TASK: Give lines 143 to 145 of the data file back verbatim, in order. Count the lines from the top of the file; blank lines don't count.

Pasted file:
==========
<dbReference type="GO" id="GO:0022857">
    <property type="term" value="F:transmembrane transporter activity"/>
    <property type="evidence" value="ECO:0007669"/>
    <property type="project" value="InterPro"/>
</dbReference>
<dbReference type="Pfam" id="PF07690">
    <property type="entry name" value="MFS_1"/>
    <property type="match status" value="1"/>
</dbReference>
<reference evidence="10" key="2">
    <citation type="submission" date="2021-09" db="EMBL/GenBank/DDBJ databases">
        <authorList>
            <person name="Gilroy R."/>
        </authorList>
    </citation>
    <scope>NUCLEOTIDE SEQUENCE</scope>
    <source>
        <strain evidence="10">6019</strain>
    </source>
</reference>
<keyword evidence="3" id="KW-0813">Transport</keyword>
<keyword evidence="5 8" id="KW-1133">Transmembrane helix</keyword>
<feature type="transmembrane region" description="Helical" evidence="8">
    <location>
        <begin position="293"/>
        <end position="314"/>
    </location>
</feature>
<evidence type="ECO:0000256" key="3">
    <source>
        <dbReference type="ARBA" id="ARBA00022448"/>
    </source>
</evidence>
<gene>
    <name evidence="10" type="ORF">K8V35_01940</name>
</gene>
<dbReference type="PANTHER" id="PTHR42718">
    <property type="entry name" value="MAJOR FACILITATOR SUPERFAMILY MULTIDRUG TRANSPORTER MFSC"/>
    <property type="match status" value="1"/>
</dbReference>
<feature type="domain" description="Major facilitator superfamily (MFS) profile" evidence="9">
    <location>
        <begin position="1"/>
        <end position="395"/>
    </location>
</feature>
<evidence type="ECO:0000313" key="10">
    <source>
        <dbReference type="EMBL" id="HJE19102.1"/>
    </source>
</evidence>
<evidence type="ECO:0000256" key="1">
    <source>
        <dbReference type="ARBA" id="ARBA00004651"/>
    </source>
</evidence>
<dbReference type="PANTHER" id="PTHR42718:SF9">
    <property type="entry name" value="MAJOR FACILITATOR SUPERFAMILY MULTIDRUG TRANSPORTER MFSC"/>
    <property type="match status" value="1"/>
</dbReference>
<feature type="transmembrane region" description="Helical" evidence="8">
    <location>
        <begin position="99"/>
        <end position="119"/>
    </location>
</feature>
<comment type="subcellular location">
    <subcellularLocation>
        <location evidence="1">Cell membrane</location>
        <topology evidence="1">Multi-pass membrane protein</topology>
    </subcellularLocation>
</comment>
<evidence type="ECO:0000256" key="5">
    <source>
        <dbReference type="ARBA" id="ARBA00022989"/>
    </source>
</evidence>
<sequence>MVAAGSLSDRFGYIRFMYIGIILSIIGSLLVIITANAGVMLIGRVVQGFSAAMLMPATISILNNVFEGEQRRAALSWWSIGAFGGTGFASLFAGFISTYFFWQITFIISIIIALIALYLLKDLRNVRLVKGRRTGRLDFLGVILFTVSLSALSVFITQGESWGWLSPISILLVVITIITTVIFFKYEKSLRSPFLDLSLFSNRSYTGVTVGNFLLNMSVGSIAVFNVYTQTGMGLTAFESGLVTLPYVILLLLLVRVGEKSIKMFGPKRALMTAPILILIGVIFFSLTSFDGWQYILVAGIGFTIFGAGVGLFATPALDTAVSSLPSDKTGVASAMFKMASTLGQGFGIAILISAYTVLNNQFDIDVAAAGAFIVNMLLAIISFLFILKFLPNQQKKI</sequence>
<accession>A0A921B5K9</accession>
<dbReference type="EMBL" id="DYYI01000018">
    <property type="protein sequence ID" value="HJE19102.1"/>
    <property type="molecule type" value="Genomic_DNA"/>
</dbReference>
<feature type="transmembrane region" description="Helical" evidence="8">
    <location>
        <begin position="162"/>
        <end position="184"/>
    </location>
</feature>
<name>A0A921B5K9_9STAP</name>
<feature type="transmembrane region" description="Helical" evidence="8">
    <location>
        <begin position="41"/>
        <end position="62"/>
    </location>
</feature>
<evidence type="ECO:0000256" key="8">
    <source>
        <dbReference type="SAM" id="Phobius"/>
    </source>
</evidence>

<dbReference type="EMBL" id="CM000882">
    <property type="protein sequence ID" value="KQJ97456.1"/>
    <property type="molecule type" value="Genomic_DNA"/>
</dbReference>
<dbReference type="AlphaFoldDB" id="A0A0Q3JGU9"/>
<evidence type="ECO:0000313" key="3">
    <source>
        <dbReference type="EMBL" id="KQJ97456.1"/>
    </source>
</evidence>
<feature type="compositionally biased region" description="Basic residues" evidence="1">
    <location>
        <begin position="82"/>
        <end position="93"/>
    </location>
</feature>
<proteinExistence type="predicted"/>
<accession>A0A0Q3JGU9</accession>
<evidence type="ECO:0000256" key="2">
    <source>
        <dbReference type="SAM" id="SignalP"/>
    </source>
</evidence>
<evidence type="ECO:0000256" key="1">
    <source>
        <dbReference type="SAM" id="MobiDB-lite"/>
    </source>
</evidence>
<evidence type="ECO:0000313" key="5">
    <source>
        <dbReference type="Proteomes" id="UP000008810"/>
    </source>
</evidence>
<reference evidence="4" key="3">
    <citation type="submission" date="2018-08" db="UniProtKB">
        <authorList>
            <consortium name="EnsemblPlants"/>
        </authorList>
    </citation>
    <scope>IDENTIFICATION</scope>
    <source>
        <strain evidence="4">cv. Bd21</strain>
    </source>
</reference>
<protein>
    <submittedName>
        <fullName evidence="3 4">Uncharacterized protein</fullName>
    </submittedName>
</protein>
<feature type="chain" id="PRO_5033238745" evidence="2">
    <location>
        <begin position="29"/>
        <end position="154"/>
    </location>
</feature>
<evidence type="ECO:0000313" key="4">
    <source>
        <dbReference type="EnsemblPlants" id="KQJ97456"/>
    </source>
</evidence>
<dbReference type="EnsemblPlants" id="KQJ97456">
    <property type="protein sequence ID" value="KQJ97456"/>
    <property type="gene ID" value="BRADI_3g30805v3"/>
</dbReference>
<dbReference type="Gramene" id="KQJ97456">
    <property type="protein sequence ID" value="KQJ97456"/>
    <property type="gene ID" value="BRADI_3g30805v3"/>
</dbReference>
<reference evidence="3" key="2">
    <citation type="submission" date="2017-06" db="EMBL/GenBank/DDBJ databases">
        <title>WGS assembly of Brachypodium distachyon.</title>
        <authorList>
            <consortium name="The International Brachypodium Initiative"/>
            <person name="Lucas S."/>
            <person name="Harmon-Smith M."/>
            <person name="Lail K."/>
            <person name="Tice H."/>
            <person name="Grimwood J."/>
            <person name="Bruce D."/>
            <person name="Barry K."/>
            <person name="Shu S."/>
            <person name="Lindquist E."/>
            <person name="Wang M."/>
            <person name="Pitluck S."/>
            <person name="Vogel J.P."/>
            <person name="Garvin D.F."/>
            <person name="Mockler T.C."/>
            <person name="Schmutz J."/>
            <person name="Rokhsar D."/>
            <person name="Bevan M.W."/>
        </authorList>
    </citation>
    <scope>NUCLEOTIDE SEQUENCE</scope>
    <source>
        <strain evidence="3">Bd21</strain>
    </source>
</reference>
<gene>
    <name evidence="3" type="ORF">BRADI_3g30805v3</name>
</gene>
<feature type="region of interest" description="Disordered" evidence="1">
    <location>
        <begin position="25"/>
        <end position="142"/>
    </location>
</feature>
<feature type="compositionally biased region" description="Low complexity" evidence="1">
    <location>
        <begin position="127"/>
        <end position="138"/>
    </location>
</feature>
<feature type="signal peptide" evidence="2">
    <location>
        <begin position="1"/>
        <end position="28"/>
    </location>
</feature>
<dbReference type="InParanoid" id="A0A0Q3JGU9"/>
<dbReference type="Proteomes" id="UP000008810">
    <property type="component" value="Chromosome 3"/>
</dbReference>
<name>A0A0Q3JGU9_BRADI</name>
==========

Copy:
        <strain evidence="4">cv. Bd21</strain>
    </source>
</reference>